Decoded temple jewelry | Herald of the Deccan


Evocative and intricate, temple jewelry takes pride of place in the modern South Indian bridal trousseau.

A lot of research is needed to create these statement pieces, and inspiration comes from the epics. In his 7th century Sanskrit work “Kadambari”, Banabhatta refers to an ear pendant in the shape of a ketaki flower worn by his heroine Malati. Sriharsha’s romantic saga “Naishadha Charita”, written in the 12th century, describes the lotus bud jewelry of Damayanti, and the design is still in common use today.

Designers today attach health and religious importance to many aspects of their designs. “The commonly used mangalsutra consists of two golden balls. It should rest where the thymus is located. It is said to improve the wearer’s immunity, ”says Bharathy Harish, managing director and designer at Madhurya, a design studio on Kanakapura Road in Bangalore.

The motifs are often inspired by deities and each element has a meaning. The goddess Lakshmi means wealth, the “annapakshi” or the divine swan attracts positive energy, the lion is a symbol of courage and the lotus represents purity and self-regeneration. The beauty of temple jewelry lies in its religious significance, says Bharathy.

Often the designs are inspired by temple architecture. “The engravings and sculptures on the walls of the temples are suitable for jewelry. So jewelry from different regions has different stories to tell, ”says Girish Kumar, owner of Sri Gurukrupa Jewelers in Bengaluru.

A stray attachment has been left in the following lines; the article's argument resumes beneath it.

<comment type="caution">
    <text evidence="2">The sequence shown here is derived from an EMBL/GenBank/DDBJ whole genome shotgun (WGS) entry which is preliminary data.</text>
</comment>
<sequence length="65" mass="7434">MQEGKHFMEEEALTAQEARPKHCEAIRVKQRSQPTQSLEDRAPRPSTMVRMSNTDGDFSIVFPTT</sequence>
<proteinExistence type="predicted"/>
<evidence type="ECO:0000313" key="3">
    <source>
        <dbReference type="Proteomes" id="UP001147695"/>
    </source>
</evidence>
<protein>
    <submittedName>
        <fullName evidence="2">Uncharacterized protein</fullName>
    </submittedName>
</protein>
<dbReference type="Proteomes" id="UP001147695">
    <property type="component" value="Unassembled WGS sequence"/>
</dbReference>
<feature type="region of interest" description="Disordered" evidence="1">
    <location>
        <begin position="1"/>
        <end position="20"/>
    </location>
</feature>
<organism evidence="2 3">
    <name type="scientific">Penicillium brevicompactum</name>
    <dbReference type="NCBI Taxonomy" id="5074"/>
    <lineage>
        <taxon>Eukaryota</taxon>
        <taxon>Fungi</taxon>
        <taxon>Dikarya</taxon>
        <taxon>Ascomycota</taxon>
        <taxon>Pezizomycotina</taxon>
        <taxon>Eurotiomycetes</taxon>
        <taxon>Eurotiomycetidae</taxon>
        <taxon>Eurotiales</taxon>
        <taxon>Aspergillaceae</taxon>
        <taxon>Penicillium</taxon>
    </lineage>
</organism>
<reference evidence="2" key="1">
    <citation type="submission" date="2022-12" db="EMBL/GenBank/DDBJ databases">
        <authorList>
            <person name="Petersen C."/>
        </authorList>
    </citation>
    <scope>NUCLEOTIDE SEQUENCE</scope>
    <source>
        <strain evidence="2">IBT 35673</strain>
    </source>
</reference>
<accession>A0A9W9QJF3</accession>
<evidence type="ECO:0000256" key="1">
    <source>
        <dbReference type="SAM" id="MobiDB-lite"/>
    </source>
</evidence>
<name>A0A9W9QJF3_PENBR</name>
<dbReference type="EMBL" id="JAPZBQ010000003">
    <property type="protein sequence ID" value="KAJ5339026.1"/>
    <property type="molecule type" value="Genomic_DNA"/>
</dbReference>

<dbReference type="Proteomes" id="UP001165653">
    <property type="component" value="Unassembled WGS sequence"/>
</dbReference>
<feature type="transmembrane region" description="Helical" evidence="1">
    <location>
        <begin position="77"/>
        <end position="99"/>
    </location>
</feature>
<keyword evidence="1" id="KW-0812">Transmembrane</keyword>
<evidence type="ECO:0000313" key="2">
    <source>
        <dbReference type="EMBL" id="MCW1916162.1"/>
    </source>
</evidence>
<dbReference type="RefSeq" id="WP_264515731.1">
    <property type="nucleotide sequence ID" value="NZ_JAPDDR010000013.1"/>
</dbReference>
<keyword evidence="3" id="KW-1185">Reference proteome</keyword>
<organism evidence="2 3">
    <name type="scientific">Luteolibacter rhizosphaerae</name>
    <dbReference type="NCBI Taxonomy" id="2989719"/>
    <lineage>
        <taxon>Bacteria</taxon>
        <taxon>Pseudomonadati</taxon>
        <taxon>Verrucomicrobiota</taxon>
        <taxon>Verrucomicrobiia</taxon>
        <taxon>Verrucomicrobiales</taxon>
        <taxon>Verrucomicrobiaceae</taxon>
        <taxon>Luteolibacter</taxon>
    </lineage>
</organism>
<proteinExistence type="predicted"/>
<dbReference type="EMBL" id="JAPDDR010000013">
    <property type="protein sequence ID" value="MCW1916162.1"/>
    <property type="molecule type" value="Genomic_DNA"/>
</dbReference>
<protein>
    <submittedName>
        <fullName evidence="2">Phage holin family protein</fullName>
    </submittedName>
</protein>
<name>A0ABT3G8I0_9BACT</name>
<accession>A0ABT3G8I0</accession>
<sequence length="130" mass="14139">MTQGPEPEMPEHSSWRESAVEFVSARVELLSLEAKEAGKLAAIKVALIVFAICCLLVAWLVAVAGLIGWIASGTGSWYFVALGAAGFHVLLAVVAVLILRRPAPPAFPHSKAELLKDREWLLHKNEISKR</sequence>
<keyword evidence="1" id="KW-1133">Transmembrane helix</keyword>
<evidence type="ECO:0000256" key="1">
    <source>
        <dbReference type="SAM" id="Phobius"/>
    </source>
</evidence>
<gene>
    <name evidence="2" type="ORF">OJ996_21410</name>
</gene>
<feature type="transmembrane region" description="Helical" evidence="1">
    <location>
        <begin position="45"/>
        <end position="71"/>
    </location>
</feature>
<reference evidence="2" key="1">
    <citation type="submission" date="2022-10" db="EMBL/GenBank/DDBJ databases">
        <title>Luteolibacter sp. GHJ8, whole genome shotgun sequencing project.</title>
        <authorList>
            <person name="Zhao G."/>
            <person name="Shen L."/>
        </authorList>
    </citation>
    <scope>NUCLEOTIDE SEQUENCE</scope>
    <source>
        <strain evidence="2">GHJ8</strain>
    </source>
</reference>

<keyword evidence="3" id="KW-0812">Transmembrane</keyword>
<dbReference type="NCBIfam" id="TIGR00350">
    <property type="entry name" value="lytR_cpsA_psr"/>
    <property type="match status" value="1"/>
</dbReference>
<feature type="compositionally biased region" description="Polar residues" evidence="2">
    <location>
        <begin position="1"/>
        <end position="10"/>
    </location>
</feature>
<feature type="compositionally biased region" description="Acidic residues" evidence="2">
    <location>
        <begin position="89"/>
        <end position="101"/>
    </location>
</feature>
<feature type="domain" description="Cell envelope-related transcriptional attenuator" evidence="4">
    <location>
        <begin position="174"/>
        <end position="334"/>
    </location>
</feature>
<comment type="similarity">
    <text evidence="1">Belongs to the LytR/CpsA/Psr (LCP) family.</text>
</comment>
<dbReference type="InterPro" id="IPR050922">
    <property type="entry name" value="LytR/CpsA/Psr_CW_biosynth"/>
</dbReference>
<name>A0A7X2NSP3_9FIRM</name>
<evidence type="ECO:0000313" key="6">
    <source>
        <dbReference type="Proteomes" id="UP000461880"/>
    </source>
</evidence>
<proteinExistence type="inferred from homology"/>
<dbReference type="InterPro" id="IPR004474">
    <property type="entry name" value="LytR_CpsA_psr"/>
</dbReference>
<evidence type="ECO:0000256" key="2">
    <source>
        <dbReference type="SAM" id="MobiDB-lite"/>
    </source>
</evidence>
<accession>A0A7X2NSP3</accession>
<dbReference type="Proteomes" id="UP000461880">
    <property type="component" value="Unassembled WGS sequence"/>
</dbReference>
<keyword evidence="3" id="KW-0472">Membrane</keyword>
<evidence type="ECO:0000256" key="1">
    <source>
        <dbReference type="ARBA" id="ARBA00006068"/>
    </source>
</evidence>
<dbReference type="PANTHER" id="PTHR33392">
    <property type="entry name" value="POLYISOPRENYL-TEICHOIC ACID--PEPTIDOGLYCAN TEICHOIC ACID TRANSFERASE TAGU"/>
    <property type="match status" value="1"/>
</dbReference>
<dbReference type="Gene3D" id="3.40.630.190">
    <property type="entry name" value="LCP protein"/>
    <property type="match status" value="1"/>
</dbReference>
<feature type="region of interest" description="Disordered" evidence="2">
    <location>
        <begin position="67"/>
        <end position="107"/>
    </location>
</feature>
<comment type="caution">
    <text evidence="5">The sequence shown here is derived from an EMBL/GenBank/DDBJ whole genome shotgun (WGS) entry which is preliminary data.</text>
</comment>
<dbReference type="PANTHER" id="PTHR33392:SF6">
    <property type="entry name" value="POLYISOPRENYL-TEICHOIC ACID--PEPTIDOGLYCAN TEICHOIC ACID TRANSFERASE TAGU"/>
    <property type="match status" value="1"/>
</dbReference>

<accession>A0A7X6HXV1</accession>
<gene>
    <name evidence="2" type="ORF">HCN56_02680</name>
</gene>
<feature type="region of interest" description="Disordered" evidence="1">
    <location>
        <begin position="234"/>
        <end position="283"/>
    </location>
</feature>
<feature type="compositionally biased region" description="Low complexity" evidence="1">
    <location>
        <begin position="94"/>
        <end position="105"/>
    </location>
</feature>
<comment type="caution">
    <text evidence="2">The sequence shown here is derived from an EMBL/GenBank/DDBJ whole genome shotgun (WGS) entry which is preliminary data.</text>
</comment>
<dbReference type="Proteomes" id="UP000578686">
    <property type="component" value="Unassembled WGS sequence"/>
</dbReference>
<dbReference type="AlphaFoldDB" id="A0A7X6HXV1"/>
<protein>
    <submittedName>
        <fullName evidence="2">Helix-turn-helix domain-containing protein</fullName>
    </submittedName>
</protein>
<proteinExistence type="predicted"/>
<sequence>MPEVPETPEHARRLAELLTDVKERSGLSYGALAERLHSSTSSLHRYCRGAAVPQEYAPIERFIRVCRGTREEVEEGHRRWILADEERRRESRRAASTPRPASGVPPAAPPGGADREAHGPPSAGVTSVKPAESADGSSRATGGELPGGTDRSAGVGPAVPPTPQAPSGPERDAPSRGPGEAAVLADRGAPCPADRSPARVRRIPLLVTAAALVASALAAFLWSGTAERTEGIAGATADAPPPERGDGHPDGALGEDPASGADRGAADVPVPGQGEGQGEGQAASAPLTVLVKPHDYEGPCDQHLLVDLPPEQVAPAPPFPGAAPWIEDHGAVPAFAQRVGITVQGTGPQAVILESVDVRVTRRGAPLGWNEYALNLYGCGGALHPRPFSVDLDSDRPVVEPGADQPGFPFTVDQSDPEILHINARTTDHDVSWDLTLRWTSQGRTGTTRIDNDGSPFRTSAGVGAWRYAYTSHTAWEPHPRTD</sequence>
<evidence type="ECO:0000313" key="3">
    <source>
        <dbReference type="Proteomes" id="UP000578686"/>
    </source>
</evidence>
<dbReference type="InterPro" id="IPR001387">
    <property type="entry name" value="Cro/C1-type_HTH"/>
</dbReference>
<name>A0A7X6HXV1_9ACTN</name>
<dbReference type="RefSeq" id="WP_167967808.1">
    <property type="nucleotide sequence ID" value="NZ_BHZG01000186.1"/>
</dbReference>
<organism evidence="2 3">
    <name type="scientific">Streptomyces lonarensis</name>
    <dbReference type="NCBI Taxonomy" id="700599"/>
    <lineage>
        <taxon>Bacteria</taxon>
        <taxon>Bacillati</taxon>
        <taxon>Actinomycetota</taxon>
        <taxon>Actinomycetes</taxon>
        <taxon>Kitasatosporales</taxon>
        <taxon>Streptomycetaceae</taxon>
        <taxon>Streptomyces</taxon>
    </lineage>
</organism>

Girish is a fifth generation jeweler and he has seen the profession evolve. Back then, temple jewelry was mostly made from gold and silver and finished with handcrafted accents. Now, Fusion Temple jewelry has burst onto the scene. “A combination of precious stones gives a modern touch, while the structure retains the traditional essence,” observes Girish.

Younger women are turning to smaller accessories like jhumkas and pendants that they can wear on a regular basis. “This was not the case before,” said Bharathy.

How they are made

Tinctures and molds are prepared for deities, flowers and birds. “Gold and silver are rolled into flat pieces and pressed into molds. The molds are then filled with gold leaf or beaten metal, ”Girish explains.

Once the mold is in place, the parts are welded and polished to give them a shine.

“It’s a team effort. An entire line is responsible for tasks such as creating the molds, soldering, adding gems and stones and polishing,” says Girish.

The advent of computer aided design (CAD) accelerated the manufacture of jewelry. Karthik YR, owner of Pallavi Jewelers, explains: “CAD is used to create 2D and 3D models of objects. This has improved the design and manufacturing flow. Finishing and polishing are carried out by machines.

History and evolution

The temple jewelry is said to originate in the 9th century AD, during the reign of the Chola and Pandya dynasties. The coins were made of gold, precious stones and metals offered to deities in temples in southern India.

Later, temple dancers began to recreate and wear this jewelry on stage. “Temple jewelry began to feature large, bold designs so people could see them from afar,” says Karthik, who has been designing temple jewelry since 1999.

Jewelers began to draw inspiration from temple architecture, history and attributes of deities.

As they are associated with a deep religious sentiment, temple jewelry is considered an heirloom among families in South India.

While the allure of temple jewelry is timeless, Bharathy is concerned with the decreasing number of traditional artisans (karigars). “The art of making temple jewelry should be taught in educational institutions,” she says.

Girish is more optimistic. “Recently, ‘karigars’ (artisans) from all over India come to work in Bangalore because there is a demand for temple jewelry in southern India,” he says.


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